(Asia Features)



Ah, for confusion!
Prem Kumar

WE in this country love confusion. And the ruling class, being the true representatives of the people, that is us, love it all the more. It is only natural that we are fond of creating a situation to our liking. In fact, we revel in confusion, like on the day of Holi, or for that matter any other festival that is a riot of colour, noise and a host of emotions that nobody understands anything about. We have not confined it to festivals and special occasions, not even to limited areas of activity and specific periods of life. It is an all-round 'mela' spirit that pervades in various fields of activity in the country and all those who matter are contributing to it constantly. Politicians try to make the political situations as confusing as possible. Administrators see to it nobody understands their decisions and their implementation. Educationists, spurred by their political masters of the time, create a mess beyond anyone's comprehension even if education is meant to make things clearer. You can find similar confusion all over. That the media adds to it is only incidental. After all, media is a reflection of the society. It merely conveys and does not create.

And why should we be talking about confusion at this juncture? If it is there all the time, at all the places, where is the need to waste time and energy discussing it?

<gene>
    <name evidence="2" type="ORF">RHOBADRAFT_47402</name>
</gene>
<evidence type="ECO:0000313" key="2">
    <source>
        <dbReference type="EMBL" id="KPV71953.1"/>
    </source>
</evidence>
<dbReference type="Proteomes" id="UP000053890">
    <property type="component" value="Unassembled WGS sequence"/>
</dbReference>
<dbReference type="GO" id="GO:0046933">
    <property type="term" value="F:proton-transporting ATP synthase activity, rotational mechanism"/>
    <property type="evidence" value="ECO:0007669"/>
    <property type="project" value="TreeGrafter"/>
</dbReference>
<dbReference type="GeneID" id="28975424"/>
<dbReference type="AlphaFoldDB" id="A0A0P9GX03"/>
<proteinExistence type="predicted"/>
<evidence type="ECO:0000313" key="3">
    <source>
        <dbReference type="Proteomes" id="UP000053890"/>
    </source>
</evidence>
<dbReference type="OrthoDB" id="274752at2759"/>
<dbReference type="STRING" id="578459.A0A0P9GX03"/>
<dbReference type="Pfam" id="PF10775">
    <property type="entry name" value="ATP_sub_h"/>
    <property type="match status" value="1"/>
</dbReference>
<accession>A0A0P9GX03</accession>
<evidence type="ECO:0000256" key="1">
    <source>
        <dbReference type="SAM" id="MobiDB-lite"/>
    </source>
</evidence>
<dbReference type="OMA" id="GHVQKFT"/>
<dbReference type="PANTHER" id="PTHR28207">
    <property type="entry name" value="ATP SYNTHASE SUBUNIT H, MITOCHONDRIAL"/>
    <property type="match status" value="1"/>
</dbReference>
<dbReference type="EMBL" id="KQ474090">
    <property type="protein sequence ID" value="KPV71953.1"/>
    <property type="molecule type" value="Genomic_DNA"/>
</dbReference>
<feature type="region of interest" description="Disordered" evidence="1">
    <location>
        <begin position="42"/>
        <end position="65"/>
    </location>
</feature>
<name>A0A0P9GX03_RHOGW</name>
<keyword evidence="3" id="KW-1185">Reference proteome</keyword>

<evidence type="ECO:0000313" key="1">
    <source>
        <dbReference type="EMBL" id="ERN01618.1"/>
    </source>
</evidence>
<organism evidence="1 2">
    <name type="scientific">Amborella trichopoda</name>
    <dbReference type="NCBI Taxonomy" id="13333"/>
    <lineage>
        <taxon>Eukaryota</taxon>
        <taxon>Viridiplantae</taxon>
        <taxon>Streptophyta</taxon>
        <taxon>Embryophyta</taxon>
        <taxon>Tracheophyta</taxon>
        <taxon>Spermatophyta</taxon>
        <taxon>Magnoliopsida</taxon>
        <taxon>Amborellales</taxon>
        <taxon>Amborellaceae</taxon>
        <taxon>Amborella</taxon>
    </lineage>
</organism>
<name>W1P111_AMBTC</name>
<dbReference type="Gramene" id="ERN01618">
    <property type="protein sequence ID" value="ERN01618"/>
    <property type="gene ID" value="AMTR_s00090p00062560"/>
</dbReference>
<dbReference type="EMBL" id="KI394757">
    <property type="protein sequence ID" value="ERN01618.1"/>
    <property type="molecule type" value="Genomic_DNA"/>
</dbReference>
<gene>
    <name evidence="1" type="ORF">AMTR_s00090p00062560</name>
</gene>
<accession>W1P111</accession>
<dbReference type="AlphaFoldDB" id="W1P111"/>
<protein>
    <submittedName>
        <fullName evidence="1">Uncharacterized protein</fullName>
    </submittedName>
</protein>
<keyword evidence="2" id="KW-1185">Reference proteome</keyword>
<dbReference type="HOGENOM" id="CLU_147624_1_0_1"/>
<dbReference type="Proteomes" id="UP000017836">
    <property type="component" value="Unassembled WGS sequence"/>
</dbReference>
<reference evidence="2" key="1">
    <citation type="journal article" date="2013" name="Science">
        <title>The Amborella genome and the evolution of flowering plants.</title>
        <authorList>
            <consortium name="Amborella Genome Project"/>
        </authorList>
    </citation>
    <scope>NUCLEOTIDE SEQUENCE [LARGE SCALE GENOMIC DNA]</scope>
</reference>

People, awaiting clarity on various issues, get impatient. The immediate provocation for this observation is the situation in Manipur that has happened and the situation in Assam and some other north-eastern states, which is developing. The Central Government's announcement about extension of ceasefire vis-à-vis Naga militancy beyond the borders of Nagaland is causing problems. The Central Government says it consulted state chief ministers and got their consensus on the subject. This is publicly stated by the highest in the Home Ministry. The Prime Minister says the ceasefire does not involve extension of boundaries of Nagaland at the cost of others. Opposition leaders say where is the need to intrude on other states' territory when law and order happens to be a state subject. Chief Ministers and ex-Chief Ministers say that they did not give any consent. Some say they were not consulted. At least one of them is right, as he was not a chief minister (in case of Assam) when the so-called consultations were supposed to have taken place. The man who struck the deal with a Naga militant organisation in Bangkok, away from the sight of Indian media, is quiet as a diplomat even if he is a hardcore civil bureaucrat. In any case, one does not know from whom he gets his brief - the Ministry of External Affairs, the Ministry of Home Affairs, or the Prime Minister's Office or from two of them or three of them. The political analysts are reminded of another ceasefire that is in Kashmir, which had to be abandoned even in the new climate of Hindi-Paki Bhai Bhai.